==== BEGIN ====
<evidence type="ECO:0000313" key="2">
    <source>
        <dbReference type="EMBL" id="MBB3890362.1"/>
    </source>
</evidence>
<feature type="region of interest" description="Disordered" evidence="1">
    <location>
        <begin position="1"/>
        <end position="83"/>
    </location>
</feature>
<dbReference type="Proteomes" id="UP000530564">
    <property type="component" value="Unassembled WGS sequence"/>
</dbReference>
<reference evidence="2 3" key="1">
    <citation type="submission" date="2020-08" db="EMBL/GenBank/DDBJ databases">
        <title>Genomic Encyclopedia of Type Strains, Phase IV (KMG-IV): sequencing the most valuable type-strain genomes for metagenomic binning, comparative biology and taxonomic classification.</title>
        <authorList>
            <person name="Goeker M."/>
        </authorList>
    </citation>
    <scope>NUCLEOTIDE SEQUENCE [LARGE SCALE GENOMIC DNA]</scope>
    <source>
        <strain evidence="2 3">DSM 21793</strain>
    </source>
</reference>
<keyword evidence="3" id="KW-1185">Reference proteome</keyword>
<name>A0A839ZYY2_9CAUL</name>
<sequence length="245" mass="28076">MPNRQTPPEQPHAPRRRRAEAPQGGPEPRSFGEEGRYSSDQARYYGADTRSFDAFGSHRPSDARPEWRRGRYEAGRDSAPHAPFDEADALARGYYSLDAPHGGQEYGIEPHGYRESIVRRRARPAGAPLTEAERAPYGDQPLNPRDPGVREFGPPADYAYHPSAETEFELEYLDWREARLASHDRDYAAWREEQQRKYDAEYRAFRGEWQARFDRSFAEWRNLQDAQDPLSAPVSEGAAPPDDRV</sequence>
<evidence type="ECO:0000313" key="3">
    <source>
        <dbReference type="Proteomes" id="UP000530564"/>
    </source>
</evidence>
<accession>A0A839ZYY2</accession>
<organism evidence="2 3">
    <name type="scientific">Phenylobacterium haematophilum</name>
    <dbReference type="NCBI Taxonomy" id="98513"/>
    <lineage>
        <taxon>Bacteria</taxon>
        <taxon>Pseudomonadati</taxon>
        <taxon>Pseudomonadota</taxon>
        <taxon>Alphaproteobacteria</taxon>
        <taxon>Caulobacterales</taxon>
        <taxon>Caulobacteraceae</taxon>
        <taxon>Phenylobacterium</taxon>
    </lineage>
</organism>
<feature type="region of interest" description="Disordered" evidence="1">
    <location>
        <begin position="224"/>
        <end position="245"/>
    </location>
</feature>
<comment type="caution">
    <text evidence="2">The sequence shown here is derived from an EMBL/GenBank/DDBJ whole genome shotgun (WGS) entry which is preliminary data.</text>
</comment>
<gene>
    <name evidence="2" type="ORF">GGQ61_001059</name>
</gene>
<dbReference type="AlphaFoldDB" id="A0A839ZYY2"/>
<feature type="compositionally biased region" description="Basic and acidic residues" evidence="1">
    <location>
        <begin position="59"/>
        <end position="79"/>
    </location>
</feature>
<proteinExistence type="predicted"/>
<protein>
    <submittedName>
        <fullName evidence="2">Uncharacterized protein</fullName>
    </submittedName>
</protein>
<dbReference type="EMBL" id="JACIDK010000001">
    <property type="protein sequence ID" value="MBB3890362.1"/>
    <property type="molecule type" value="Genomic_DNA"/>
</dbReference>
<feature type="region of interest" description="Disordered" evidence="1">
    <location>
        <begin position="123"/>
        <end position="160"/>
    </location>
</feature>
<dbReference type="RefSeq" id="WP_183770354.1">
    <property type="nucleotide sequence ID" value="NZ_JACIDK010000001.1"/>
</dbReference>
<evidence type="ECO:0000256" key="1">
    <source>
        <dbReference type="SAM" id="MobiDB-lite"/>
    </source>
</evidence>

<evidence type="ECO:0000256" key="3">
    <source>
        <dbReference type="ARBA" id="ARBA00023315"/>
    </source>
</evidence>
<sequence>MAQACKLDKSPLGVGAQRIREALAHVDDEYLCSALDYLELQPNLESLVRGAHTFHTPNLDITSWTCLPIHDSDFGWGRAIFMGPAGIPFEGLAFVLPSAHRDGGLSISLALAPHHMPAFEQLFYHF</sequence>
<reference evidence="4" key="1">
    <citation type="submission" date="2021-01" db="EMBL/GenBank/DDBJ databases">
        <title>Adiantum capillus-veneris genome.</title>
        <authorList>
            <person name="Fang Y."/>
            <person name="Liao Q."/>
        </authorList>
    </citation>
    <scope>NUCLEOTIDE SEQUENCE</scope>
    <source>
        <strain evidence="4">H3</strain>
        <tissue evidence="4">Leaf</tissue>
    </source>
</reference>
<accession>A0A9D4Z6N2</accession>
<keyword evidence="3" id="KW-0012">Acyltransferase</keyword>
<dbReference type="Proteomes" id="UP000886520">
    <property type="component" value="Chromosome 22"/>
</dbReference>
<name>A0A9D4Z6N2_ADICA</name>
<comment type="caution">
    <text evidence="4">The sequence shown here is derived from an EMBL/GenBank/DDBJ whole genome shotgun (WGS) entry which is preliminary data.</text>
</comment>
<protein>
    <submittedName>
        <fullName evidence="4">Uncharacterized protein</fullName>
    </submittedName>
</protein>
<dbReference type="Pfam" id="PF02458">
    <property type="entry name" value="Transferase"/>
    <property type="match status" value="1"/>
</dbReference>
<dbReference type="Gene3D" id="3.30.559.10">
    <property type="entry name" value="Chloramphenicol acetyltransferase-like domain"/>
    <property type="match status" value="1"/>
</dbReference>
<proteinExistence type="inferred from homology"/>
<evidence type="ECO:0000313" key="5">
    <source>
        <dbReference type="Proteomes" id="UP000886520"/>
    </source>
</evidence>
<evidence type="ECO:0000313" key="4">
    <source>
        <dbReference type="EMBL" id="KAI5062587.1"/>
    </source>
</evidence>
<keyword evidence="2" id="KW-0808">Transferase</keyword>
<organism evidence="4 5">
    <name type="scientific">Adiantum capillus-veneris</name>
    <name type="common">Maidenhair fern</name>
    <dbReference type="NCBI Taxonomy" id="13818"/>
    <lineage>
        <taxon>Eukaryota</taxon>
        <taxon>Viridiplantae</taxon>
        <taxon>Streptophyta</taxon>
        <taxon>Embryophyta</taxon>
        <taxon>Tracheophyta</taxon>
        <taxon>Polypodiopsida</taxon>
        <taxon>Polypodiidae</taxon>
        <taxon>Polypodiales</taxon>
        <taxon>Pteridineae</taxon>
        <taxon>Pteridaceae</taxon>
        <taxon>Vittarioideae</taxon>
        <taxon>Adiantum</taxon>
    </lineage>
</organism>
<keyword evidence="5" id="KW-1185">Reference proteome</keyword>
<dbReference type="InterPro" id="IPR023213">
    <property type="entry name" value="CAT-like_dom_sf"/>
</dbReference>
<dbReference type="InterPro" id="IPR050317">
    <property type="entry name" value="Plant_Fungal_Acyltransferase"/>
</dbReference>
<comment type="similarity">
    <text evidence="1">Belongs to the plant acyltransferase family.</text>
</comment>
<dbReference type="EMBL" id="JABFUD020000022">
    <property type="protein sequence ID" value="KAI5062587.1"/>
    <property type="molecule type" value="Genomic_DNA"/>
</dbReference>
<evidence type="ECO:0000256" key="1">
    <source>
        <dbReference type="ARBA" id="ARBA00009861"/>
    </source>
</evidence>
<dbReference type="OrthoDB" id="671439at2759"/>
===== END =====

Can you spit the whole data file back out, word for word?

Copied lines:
<evidence type="ECO:0000313" key="2">
    <source>
        <dbReference type="EMBL" id="MBB3890362.1"/>
    </source>
</evidence>
<feature type="region of interest" description="Disordered" evidence="1">
    <location>
        <begin position="1"/>
        <end position="83"/>
    </location>
</feature>
<dbReference type="Proteomes" id="UP000530564">
    <property type="component" value="Unassembled WGS sequence"/>
</dbReference>
<reference evidence="2 3" key="1">
    <citation type="submission" date="2020-08" db="EMBL/GenBank/DDBJ databases">
        <title>Genomic Encyclopedia of Type Strains, Phase IV (KMG-IV): sequencing the most valuable type-strain genomes for metagenomic binning, comparative biology and taxonomic classification.</title>
        <authorList>
            <person name="Goeker M."/>
        </authorList>
    </citation>
    <scope>NUCLEOTIDE SEQUENCE [LARGE SCALE GENOMIC DNA]</scope>
    <source>
        <strain evidence="2 3">DSM 21793</strain>
    </source>
</reference>
<keyword evidence="3" id="KW-1185">Reference proteome</keyword>
<name>A0A839ZYY2_9CAUL</name>
<sequence length="245" mass="28076">MPNRQTPPEQPHAPRRRRAEAPQGGPEPRSFGEEGRYSSDQARYYGADTRSFDAFGSHRPSDARPEWRRGRYEAGRDSAPHAPFDEADALARGYYSLDAPHGGQEYGIEPHGYRESIVRRRARPAGAPLTEAERAPYGDQPLNPRDPGVREFGPPADYAYHPSAETEFELEYLDWREARLASHDRDYAAWREEQQRKYDAEYRAFRGEWQARFDRSFAEWRNLQDAQDPLSAPVSEGAAPPDDRV</sequence>
<evidence type="ECO:0000313" key="3">
    <source>
        <dbReference type="Proteomes" id="UP000530564"/>
    </source>
</evidence>
<accession>A0A839ZYY2</accession>
<organism evidence="2 3">
    <name type="scientific">Phenylobacterium haematophilum</name>
    <dbReference type="NCBI Taxonomy" id="98513"/>
    <lineage>
        <taxon>Bacteria</taxon>
        <taxon>Pseudomonadati</taxon>
        <taxon>Pseudomonadota</taxon>
        <taxon>Alphaproteobacteria</taxon>
        <taxon>Caulobacterales</taxon>
        <taxon>Caulobacteraceae</taxon>
        <taxon>Phenylobacterium</taxon>
    </lineage>
</organism>
<feature type="region of interest" description="Disordered" evidence="1">
    <location>
        <begin position="224"/>
        <end position="245"/>
    </location>
</feature>
<comment type="caution">
    <text evidence="2">The sequence shown here is derived from an EMBL/GenBank/DDBJ whole genome shotgun (WGS) entry which is preliminary data.</text>
</comment>
<gene>
    <name evidence="2" type="ORF">GGQ61_001059</name>
</gene>
<dbReference type="AlphaFoldDB" id="A0A839ZYY2"/>
<feature type="compositionally biased region" description="Basic and acidic residues" evidence="1">
    <location>
        <begin position="59"/>
        <end position="79"/>
    </location>
</feature>
<proteinExistence type="predicted"/>
<protein>
    <submittedName>
        <fullName evidence="2">Uncharacterized protein</fullName>
    </submittedName>
</protein>
<dbReference type="EMBL" id="JACIDK010000001">
    <property type="protein sequence ID" value="MBB3890362.1"/>
    <property type="molecule type" value="Genomic_DNA"/>
</dbReference>
<feature type="region of interest" description="Disordered" evidence="1">
    <location>
        <begin position="123"/>
        <end position="160"/>
    </location>
</feature>
<dbReference type="RefSeq" id="WP_183770354.1">
    <property type="nucleotide sequence ID" value="NZ_JACIDK010000001.1"/>
</dbReference>
<evidence type="ECO:0000256" key="1">
    <source>
        <dbReference type="SAM" id="MobiDB-lite"/>
    </source>
</evidence>

<evidence type="ECO:0000256" key="3">
    <source>
        <dbReference type="ARBA" id="ARBA00023315"/>
    </source>
</evidence>
<sequence>MAQACKLDKSPLGVGAQRIREALAHVDDEYLCSALDYLELQPNLESLVRGAHTFHTPNLDITSWTCLPIHDSDFGWGRAIFMGPAGIPFEGLAFVLPSAHRDGGLSISLALAPHHMPAFEQLFYHF</sequence>
<reference evidence="4" key="1">
    <citation type="submission" date="2021-01" db="EMBL/GenBank/DDBJ databases">
        <title>Adiantum capillus-veneris genome.</title>
        <authorList>
            <person name="Fang Y."/>
            <person name="Liao Q."/>
        </authorList>
    </citation>
    <scope>NUCLEOTIDE SEQUENCE</scope>
    <source>
        <strain evidence="4">H3</strain>
        <tissue evidence="4">Leaf</tissue>
    </source>
</reference>
<accession>A0A9D4Z6N2</accession>
<keyword evidence="3" id="KW-0012">Acyltransferase</keyword>
<dbReference type="Proteomes" id="UP000886520">
    <property type="component" value="Chromosome 22"/>
</dbReference>
<name>A0A9D4Z6N2_ADICA</name>
<comment type="caution">
    <text evidence="4">The sequence shown here is derived from an EMBL/GenBank/DDBJ whole genome shotgun (WGS) entry which is preliminary data.</text>
</comment>
<protein>
    <submittedName>
        <fullName evidence="4">Uncharacterized protein</fullName>
    </submittedName>
</protein>
<dbReference type="Pfam" id="PF02458">
    <property type="entry name" value="Transferase"/>
    <property type="match status" value="1"/>
</dbReference>
<dbReference type="Gene3D" id="3.30.559.10">
    <property type="entry name" value="Chloramphenicol acetyltransferase-like domain"/>
    <property type="match status" value="1"/>
</dbReference>
<proteinExistence type="inferred from homology"/>
<evidence type="ECO:0000313" key="5">
    <source>
        <dbReference type="Proteomes" id="UP000886520"/>
    </source>
</evidence>
<evidence type="ECO:0000313" key="4">
    <source>
        <dbReference type="EMBL" id="KAI5062587.1"/>
    </source>
</evidence>
<keyword evidence="2" id="KW-0808">Transferase</keyword>
<organism evidence="4 5">
    <name type="scientific">Adiantum capillus-veneris</name>
    <name type="common">Maidenhair fern</name>
    <dbReference type="NCBI Taxonomy" id="13818"/>
    <lineage>
        <taxon>Eukaryota</taxon>
        <taxon>Viridiplantae</taxon>
        <taxon>Streptophyta</taxon>
        <taxon>Embryophyta</taxon>
        <taxon>Tracheophyta</taxon>
        <taxon>Polypodiopsida</taxon>
        <taxon>Polypodiidae</taxon>
        <taxon>Polypodiales</taxon>
        <taxon>Pteridineae</taxon>
        <taxon>Pteridaceae</taxon>
        <taxon>Vittarioideae</taxon>
        <taxon>Adiantum</taxon>
    </lineage>
</organism>
<keyword evidence="5" id="KW-1185">Reference proteome</keyword>
<dbReference type="InterPro" id="IPR023213">
    <property type="entry name" value="CAT-like_dom_sf"/>
</dbReference>
<dbReference type="InterPro" id="IPR050317">
    <property type="entry name" value="Plant_Fungal_Acyltransferase"/>
</dbReference>
<comment type="similarity">
    <text evidence="1">Belongs to the plant acyltransferase family.</text>
</comment>
<dbReference type="EMBL" id="JABFUD020000022">
    <property type="protein sequence ID" value="KAI5062587.1"/>
    <property type="molecule type" value="Genomic_DNA"/>
</dbReference>
<evidence type="ECO:0000256" key="1">
    <source>
        <dbReference type="ARBA" id="ARBA00009861"/>
    </source>
</evidence>
<dbReference type="OrthoDB" id="671439at2759"/>